The Governor of the Bank of Ghana, Dr Ernest Addison has refuted suggestions that the collapse of both UT Bank and Capital Bank was a deliberate witch-hunt by the BoG.
He says both banks were underperforming; hence the revocation of their licenses.
According to the BoG boss, prior to the revocation, both parties showed an unwillingness to cooperate with the Central bank especially when they had received liquidity support from the lender of last resort.
“We gave these banks the opportunity to correct their insolvency and we tried to exhaust all the options,” the BoG boss said at the University of Ghana’s Annual New Year School.
His comments come after the founder of UT Group, Prince Kofi Amoabeng was put before an Accra circuit court for his role in the collapse of his bank in 2017.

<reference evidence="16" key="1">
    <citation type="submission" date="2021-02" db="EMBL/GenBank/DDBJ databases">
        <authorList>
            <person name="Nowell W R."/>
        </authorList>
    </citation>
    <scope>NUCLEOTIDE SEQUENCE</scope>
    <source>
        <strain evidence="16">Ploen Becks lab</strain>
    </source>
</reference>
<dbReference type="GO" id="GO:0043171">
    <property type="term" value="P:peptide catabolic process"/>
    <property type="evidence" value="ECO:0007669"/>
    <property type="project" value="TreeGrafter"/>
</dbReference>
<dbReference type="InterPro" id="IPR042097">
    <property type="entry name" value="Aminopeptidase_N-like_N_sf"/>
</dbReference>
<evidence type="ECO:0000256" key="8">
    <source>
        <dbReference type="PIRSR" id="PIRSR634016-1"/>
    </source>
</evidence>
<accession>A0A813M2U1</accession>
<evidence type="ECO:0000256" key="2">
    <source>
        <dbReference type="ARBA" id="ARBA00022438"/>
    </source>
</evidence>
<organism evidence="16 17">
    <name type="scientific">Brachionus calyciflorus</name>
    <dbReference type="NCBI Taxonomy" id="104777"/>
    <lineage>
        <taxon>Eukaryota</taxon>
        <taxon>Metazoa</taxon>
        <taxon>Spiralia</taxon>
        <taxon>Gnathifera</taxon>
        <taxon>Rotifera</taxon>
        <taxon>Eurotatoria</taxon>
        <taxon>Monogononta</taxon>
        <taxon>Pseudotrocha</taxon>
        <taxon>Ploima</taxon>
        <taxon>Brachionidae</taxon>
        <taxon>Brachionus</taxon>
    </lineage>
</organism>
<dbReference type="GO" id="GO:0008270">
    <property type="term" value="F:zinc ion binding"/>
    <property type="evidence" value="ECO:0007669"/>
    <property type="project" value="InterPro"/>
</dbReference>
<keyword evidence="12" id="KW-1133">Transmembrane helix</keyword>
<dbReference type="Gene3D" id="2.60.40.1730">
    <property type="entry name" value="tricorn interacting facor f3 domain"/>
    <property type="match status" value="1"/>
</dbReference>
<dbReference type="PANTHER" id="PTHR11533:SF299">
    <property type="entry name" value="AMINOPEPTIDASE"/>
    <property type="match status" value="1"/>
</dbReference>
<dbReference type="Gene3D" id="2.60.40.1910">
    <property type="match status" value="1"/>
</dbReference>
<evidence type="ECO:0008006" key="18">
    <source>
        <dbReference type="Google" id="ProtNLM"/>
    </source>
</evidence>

Mr. Amoabeng is facing charges of stealing and money laundering and was put before court together with the CEO of defunct Beige Bank, Mike Nyinaku.
The receiver for UT Bank, Eric Nana Nipah of PriceWaterCoopers (PwC) told Citi News in an earlier interview that it had sued UT and related companies to retrieve some GHS100 million.
Since the crisis in the financial sector, Dr. Ernest Addisson assured that the BoG had put in pragmatic measures to safeguard the banking industry.
“We have most recently invested in a new state of the art surveillance software and its development is almost done. This new electronic surveillance system will not only help capture supervisory data from regulated institutions more accurately but help prevent the high incidence of misreporting which we witnessed with the failed institutions.”
The financial sector clean-up commenced by the Akufo-Addo administration in August 2017 led to the collapse of nine universal banks, 347 microfinance companies, 39 microcredit companies or money lenders, 15 savings and loans companies, eight finance house companies, and two non-bank financial institutions.
Most recently, the Securities and Exchange Commission (SEC) announced the revocation of licenses of 53 Fund Management Companies.
The total estimated cost of the state’s fiscal intervention, excluding interest payments, from 2017 to 2019 is estimated at GHS16.4 billion.